30 “Breaking Bad” Soundtrack Selects

Perhaps the most stunning slice of entertainment to grace any screen in the last five years, Breaking Bad continues to grip, shock and awe. While lost in the drama at the edge of your seat, you seldom notice a major element that contributes to this show’s brilliance: the soundtrack. Blessed by the talents of ZZ Top, Norah Jones, Beastie Boys, Nancy Sinatra and many, many more, the tracks the music supervisors were able to lock for the show are themselves an impressive feat and well worth a listen on their own. To celebrate the premiere of the fifth and final season of the show this upcoming Sunday, I listened to every song used in every episode to date (156 in total) and selected my top 30 for your listening pleasure (iTunes and Amazon links below). In order of my play counts:

  1. BlackDanger Mouse & Daniele Luppi (feat. Norah Jones) [S4, Ep13] Amazon
  2. Horse With No NameAmerica [S3, Ep2] Amazon
  3. Waiting Around To DieThe Be Good Tanyas [S2, Ep3] Amazon
  4. GoodbyeApparat (feat. Soap & Skin) [S4, Ep13] Amazon
  5. Catch Yer Own TrainThe Silver Seas [S1, Ep6] Amazon
  6. If I Had a HeartFever Ray [S4, Ep3] Amazon
  7. The HoleGlen Phillips [S1, Ep2] Amazon n/a
  8. TruthAlexander Ebert [S4, Ep1] Amazon
  9. We Are Born When We DieApollo Sunshine [S4, Ep12] Amazon n/a
  10. TushZZ Top [S3, Ep3] Amazon
  11. WindyThe Association [S3, Ep12] Amazon
  12. Out Of Time ManMick Harvey [S1, Ep1] Amazon
  13. Magic ArrowTimber Timbre [S3, Ep2] Amazon
  14. Who’s Gonna Save My SoulGnarls Barkley [S1, Ep7] Amazon
  15. Into the NightBenny Mardones [S2, Ep4] Amazon
  16. DLZTV On The Radio [S2, Ep10] Amazon
  17. Boots Of Chinese PlasticThe Pretenders [S4, Ep7] Amazon
  18. Rocket ScientistTeddybears (feat. Eve) [S3, Ep5] Amazon
  19. Good Morning Freedom Blue Mink [S2, Ep9] Amazon
  20. EnchantedThe Platters [S2, Ep11] Amazon
  21. Didn’t IDarondo [S1, Ep4] Amazon
  22. UhFujiya & Miyagi [S1, Ep5] Amazon
  23. ShambalaBeastie Boys [S3, Ep13] Amazon
  24. Crapa PeladaQuartetto Cetra [S3, Ep13] Amazon
  25. The Peanut VendorAlvin “Red” Tyler [S2, Ep5] Amazon
  26. Sabado en el ParqueGrupo Fantasma [S3, Ep11] Amazon n/a
  27. It’s Such A Pretty World TodayNancy Sinatra [S2, Ep4] Amazon
  28. Dead Fingers TalkingWorking For A Nuclear Free City [S1, Ep1] Amazon n/a
  29. Without YouSasha Dobson [S1, Ep3] Amazon
  30. Negro y Azul: The Ballad of HeisenbergLos Cuates de Sinaloa [S2 Episode 7] Amazon
Advertisements

The Stakes of Live Performance

In a world showered with readily accessible recorded content, the cost and inconvenience of a live show leave many audiences at home. We often forget that live shows open a far greater threshold for surprise and magnetic energy than the recorded medium. Why? Because something might go wrong. The risk of failure is much greater on stage than in a recording. You cannot edit a live performance. If something breaks, thousands of people will be there to see it. As a live audience participant, you share in an exclusive opportunity to witness this single autonomous performance – never to be experienced the same way again. The pride in exclusivity, tension behind the stakes at hand, and energy through sharing it all with others make live performance more engaging, valuable, and expensive. More often than not, it’s worth it. And it may be the only thing that can keep the arts lucrative. But that’s another story.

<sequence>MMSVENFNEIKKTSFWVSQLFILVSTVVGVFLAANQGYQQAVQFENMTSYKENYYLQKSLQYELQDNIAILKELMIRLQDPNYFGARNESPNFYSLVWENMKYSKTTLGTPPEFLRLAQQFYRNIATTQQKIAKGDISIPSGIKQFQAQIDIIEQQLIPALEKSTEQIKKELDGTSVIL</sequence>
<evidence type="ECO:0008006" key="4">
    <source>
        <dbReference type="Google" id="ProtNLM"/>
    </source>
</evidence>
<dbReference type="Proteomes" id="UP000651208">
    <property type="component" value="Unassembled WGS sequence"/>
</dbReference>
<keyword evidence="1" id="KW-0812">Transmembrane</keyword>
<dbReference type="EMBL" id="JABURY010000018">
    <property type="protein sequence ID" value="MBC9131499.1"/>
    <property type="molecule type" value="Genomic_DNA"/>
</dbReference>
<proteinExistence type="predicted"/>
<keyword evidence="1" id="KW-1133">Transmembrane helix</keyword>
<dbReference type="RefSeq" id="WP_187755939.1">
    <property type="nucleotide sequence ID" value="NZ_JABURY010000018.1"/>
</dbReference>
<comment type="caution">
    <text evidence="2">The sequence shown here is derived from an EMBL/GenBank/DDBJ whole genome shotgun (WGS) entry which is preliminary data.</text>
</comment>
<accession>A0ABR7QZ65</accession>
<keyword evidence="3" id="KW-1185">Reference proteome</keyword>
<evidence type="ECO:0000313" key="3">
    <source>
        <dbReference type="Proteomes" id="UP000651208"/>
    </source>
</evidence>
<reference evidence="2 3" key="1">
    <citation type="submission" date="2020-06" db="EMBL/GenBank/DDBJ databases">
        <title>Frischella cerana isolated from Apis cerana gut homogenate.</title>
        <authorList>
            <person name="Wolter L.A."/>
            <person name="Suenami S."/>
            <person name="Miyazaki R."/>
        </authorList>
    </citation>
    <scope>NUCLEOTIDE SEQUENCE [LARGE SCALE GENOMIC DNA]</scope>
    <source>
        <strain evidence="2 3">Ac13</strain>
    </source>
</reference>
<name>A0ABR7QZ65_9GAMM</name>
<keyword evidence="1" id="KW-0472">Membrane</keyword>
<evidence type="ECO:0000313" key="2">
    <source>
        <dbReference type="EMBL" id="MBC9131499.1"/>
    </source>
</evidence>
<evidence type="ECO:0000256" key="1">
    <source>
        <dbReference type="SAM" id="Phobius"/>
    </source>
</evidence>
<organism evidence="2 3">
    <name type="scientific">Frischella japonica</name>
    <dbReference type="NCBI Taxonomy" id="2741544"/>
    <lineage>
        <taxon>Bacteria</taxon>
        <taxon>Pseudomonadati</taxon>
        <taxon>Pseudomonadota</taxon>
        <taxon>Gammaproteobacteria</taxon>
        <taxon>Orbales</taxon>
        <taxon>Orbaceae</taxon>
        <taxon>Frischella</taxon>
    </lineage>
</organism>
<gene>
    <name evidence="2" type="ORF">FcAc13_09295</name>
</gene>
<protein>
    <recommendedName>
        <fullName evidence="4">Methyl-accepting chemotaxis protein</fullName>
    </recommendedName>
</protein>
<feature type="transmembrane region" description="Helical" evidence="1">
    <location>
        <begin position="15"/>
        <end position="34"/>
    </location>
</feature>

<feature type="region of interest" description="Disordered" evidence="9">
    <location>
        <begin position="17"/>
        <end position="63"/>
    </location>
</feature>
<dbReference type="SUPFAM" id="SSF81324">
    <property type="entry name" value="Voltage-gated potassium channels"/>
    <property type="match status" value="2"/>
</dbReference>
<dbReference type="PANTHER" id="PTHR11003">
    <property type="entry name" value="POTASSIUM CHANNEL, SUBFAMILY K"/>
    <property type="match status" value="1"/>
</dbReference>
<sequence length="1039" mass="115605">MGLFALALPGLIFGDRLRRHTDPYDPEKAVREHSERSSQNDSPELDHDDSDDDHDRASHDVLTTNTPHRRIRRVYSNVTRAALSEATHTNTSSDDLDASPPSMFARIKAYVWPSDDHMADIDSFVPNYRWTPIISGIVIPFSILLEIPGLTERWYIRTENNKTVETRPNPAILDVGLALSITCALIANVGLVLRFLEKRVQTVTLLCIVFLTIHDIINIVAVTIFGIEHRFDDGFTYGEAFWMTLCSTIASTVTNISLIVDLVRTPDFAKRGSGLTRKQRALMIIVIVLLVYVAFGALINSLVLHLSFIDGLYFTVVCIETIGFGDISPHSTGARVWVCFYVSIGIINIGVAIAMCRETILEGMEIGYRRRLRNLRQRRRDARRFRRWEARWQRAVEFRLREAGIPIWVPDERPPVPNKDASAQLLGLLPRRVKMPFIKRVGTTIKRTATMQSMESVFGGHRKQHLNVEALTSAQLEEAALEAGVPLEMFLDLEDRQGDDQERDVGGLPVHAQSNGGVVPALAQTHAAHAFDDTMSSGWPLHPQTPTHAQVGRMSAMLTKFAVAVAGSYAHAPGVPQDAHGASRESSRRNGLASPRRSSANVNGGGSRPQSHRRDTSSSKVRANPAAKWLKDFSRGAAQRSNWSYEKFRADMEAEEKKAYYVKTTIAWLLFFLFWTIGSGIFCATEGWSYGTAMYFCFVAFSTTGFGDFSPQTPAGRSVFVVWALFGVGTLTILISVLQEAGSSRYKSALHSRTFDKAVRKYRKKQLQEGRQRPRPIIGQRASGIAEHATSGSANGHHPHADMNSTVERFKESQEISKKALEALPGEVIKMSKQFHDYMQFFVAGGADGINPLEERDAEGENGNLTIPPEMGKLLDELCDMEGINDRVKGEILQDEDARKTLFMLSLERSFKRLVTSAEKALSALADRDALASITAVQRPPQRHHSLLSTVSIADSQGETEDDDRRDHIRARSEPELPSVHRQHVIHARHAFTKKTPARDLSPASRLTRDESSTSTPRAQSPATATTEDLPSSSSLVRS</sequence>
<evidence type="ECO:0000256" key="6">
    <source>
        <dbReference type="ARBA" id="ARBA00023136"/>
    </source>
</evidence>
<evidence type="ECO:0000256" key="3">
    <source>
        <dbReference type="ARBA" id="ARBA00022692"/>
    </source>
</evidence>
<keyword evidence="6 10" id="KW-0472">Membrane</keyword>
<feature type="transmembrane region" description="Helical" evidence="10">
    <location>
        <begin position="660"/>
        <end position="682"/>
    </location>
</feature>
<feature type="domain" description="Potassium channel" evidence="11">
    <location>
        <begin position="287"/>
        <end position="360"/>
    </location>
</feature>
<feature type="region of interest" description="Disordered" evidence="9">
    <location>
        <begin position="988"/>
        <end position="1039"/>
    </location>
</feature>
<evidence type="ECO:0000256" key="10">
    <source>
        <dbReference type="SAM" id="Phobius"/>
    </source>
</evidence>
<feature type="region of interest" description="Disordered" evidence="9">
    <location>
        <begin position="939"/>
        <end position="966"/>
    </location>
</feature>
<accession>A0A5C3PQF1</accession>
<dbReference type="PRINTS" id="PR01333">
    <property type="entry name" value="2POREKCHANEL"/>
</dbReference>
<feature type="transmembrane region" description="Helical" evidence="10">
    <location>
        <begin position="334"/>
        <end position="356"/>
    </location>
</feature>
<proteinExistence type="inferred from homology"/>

Step Aside, “Thriller”: Interactive Music Videos Are Coming To Haunt You

In the 1980s, MTV kicked music culture up a notch by engaging audiences with interpretive motion pictures a.k.a. music videos. The phenomenon swept the globe. To date, few albums slip out the door without a video or two in tow. The prominence of music videos dropped at the turn of the millennium due to high production costs, meager advertising or promotional return, and the widespread music industry free-fall. Rightfully so, I think, because things were getting ugly. As an example, Madonna’s 4 minute 28 second “Die Another Day” music video in 2002 cost over $6 Million, more than most festival-bound independent feature films today. Not sure how you feel, but I don’t think the video is worth it. Luckily, those days are behind us. People need to use their heads now instead of their pocketbooks to tell a strong visual story.

Fortunately for the music video format, cheaper production workflows and negligible Internet distribution costs have allowed them to return with a vengeance. Everyone can pick up a camera and release a music video online. Exciting times. The problem? There’s more competition to hear your song now than ever before. It is much more difficult to grab an audience’s attention.

It’s time again to kick things up a notch. Watching your music is not enough anymore; it’s time to interact with it as well. I don’t mean Dance Dance Revolution or Rock Band; I mean dynamic music experiences online. I’ve seen a few interactive music projects before, but Ellie Goulding’s “Lights” ranks at the top of my list. Built for the browser with WebGL, “Lights” takes you on a visual 3D journey of light and form through which you have some control. I STRONGLY encourage you to experience it for yourself.

If I heard Ellie’s song in a stack of other songs on Spotify or saw it on a video playlist in YouTube, I would probably pass right over it. Not because the song is bad, no. But because there’s so much noise in the world now and it takes an extra step to stand out. Ellie stood out to me tonight. It may take this much work or more for rising artists to build a new name online. I, for one, am very excited to see where this movement goes.

Bootlegging Yourself (Marketing Controversy 101)